The Books Market Gurus Swear By
Market analysts are usually consulted for their views on stocks, bourses and the economy. What if they had to recommend good reads?
That’s what BloombergQuint asked them to do.
We reached out to Aswath Damodaran, professor, Stern School of Business; Saurabh Mukherjea, founder, Marcellus Investment Managers; Vishal Khandelwal, founder, Safal Niveshak; Neelkanth Mishra, chief India economist, Credit Suisse; and Sanjoy Bhattacharya, managing partner at Fortuna Capital; to list their favourite reads.
Here’s a list of their top picks to help you start 2019 on a bookish note.
1. Efficiently Inefficient: How Smart Money Invests and Market Prices Are Determined, By Lasse Pedersen
This book describes the key trading strategies used by hedge funds and demystifies the secret world of active investing. The book combines the latest research with real-world examples and interviews with top hedge fund managers to show how certain trading strategies make money and why they sometimes don’t.
2. Stay the Course: The Story Of Vanguard And The Index Revolution, By John C Bogle
This engrossing book tells the story of the Vanguard Group as told by its founder, the legendary investor John C Bogle. It also traces the history of Vanguard—the largest mutual fund organisation.
3. Thinking Fast and Slow, By Dan Kahneman
The author takes us on a groundbreaking tour of the mind and explains the two systems that determine how we think, where we can and cannot trust our intuition and how we can tap the benefits of slow thinking.
He offers practical insights into how our choices are made in our personal and professional lives, and how we can use different techniques to guard against the mental glitches that get us into trouble.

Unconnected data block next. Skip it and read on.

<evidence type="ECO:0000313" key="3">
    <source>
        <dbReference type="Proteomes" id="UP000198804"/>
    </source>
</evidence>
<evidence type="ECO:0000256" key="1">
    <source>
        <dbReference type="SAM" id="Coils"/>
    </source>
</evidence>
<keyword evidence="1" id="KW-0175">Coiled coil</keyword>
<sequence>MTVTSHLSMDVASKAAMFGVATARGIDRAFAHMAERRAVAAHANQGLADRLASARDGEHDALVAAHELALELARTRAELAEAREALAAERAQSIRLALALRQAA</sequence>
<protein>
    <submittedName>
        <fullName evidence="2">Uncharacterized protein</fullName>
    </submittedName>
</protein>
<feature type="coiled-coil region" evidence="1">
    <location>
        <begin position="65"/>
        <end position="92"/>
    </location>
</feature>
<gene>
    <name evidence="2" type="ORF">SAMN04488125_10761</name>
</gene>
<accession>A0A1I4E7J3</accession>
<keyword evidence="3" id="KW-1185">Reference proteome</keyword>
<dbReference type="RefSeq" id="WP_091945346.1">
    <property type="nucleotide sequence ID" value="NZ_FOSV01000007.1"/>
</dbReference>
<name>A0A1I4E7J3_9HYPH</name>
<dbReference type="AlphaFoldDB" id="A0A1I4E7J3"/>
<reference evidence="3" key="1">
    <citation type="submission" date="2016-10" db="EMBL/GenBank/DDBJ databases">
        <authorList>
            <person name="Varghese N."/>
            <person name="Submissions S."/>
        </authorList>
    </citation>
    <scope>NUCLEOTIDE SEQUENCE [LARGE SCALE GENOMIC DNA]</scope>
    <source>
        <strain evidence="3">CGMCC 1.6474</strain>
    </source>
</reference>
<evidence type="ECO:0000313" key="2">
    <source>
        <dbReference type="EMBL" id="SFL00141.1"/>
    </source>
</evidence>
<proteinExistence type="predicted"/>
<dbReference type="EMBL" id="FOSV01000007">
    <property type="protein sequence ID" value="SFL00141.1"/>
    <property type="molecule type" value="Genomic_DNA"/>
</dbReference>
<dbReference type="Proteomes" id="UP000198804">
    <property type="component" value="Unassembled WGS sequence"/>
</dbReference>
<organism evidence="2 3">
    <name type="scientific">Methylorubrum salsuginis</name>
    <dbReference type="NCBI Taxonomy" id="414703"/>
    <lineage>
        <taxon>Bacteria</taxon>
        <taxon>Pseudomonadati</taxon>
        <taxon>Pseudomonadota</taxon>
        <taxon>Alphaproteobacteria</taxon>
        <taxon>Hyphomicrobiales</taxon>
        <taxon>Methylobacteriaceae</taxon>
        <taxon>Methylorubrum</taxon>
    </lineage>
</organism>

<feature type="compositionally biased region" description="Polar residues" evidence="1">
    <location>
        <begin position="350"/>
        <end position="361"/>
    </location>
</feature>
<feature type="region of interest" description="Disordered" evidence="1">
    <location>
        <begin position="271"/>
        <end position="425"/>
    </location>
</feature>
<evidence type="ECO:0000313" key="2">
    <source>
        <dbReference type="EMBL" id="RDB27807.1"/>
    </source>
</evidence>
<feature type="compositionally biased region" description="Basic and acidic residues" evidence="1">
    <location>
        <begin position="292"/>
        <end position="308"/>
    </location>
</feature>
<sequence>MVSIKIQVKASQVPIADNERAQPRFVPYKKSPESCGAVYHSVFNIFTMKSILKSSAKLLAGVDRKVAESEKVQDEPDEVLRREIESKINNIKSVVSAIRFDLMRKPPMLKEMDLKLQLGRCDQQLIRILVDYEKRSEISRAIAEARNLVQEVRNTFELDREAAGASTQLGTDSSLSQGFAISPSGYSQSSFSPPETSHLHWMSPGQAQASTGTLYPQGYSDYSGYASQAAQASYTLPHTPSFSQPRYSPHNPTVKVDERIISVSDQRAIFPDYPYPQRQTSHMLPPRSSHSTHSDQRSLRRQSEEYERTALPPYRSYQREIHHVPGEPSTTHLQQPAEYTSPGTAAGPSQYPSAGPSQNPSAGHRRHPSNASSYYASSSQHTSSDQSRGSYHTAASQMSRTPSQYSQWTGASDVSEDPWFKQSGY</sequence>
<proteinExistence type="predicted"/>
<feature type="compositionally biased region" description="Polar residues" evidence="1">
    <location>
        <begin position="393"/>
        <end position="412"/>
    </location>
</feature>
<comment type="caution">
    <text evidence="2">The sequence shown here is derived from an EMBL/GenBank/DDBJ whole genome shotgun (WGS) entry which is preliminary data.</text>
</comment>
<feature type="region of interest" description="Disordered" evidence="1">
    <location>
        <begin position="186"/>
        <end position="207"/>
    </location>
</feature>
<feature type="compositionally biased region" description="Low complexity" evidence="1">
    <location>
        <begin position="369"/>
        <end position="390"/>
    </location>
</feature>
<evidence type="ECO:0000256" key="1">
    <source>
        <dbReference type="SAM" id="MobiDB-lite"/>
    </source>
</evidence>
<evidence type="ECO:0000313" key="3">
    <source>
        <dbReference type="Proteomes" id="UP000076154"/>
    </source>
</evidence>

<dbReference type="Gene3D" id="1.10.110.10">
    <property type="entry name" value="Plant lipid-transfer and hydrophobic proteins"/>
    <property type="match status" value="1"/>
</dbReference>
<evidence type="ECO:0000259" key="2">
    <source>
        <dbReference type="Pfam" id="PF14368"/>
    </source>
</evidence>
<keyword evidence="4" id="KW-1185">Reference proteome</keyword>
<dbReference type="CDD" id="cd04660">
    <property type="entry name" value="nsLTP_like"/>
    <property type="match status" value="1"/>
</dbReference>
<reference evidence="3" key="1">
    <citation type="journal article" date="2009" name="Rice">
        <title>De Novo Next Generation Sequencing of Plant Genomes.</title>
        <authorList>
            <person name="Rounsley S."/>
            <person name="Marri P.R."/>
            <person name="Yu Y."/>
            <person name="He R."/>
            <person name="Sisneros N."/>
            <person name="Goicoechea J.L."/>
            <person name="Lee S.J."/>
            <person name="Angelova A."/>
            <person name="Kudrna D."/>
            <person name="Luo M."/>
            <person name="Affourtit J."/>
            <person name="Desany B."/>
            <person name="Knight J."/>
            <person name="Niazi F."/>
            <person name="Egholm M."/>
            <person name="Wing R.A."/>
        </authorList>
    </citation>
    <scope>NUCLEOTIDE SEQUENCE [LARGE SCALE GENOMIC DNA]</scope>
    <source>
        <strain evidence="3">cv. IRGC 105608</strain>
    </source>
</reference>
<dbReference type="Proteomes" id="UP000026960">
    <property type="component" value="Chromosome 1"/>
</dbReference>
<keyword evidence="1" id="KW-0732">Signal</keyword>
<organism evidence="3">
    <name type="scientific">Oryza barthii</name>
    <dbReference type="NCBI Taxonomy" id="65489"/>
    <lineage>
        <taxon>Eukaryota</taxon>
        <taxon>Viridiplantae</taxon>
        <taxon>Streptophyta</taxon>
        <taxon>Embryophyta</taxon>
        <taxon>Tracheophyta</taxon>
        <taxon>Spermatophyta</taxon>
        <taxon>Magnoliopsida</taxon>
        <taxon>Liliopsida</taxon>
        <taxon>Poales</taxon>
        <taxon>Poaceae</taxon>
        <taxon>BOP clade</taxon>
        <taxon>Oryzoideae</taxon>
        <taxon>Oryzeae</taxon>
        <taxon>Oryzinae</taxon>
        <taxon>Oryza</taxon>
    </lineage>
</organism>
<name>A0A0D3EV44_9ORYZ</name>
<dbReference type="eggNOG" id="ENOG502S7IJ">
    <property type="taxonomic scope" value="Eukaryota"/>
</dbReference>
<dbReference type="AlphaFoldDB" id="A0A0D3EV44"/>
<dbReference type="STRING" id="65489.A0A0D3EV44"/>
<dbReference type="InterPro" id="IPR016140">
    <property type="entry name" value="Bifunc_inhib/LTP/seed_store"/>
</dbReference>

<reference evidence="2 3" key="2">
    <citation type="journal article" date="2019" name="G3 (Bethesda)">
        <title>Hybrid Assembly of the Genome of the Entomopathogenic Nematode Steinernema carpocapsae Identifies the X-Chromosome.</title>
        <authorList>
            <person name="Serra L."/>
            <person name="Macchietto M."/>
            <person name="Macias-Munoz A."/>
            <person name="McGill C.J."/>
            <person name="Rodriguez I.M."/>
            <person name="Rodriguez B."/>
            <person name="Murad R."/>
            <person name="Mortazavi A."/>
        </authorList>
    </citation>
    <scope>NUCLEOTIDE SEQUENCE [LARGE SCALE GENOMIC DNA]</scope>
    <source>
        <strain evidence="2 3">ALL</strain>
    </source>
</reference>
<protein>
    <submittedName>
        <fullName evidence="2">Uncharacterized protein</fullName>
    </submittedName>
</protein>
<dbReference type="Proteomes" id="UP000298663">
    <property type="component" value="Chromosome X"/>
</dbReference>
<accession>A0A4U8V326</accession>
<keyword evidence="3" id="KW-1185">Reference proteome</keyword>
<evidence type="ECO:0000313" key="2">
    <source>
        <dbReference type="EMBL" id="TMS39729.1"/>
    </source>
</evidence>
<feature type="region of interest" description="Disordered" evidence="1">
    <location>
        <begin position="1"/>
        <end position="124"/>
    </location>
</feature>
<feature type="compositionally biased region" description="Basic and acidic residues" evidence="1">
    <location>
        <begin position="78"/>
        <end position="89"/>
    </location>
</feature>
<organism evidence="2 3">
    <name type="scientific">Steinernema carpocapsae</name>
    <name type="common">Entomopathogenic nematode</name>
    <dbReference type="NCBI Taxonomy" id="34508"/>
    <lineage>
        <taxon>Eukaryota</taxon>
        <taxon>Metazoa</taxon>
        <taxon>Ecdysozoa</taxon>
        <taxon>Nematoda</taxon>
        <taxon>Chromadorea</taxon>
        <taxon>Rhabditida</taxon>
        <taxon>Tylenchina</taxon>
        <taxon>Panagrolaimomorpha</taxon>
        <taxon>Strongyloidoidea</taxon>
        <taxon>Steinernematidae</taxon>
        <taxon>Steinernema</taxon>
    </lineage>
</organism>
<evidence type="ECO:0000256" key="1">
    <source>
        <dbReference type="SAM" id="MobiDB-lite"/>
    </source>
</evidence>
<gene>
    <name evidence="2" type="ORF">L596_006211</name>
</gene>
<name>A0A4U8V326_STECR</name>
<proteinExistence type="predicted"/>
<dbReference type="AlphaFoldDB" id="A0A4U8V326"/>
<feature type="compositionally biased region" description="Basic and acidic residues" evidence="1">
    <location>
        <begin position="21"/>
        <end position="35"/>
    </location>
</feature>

1. Investing For The Long Term, By Francisco García Paramés
The renowned investor Francisco García Paramés shares advice and tips on making smart investments in this must-have book for those looking to make smarter choices for their portfolio.
2. Seeking Wisdom: Thoughts On Value Investing, By Thomas MacPherson
Thomas Macpherson helps investors think about the meaning of value investing and how to apply it.
3. The Geometry of Wealth, By Brian Portnoy
Portnoy, a behavioural finance expert, builds on the critical distinction between being rich and being wealthy and delivers an inspired answer.
4. Modern Value Investing, By Sven Carlin
This book traces the development of a strong investing mindset and skillset to enable the reader in making better investment decisions.
5. Mastering The Market Cycle, By Howard Marks
The legendary investor shows how to identify and master the cycles that govern the markets.
1. Meditations, By Marcus Aurelius
This book, according to Khandelwal, was one among the two that was the “hardest, but also offered the most rewarding experience in his personal growth”, the other being the Bhagawad Gita. “With a profound understanding of human behaviour, Marcus provides insights, wisdom and practical guidance on everything from living in the world to coping with adversity to interacting with others,” he said.
One of his favourite thoughts from the book is: “Stop talking about what the good man is like, and just be one.”
2. Poor Charlie’s Almanack-The Wit and Wisdom Of Charles T Munger, By Peter Kaufman
This book isn’t a ready reckoner on how to become a successful investor. It’s a book on how to live a happy, sensible and rich life and in the process become a better thinker and investor.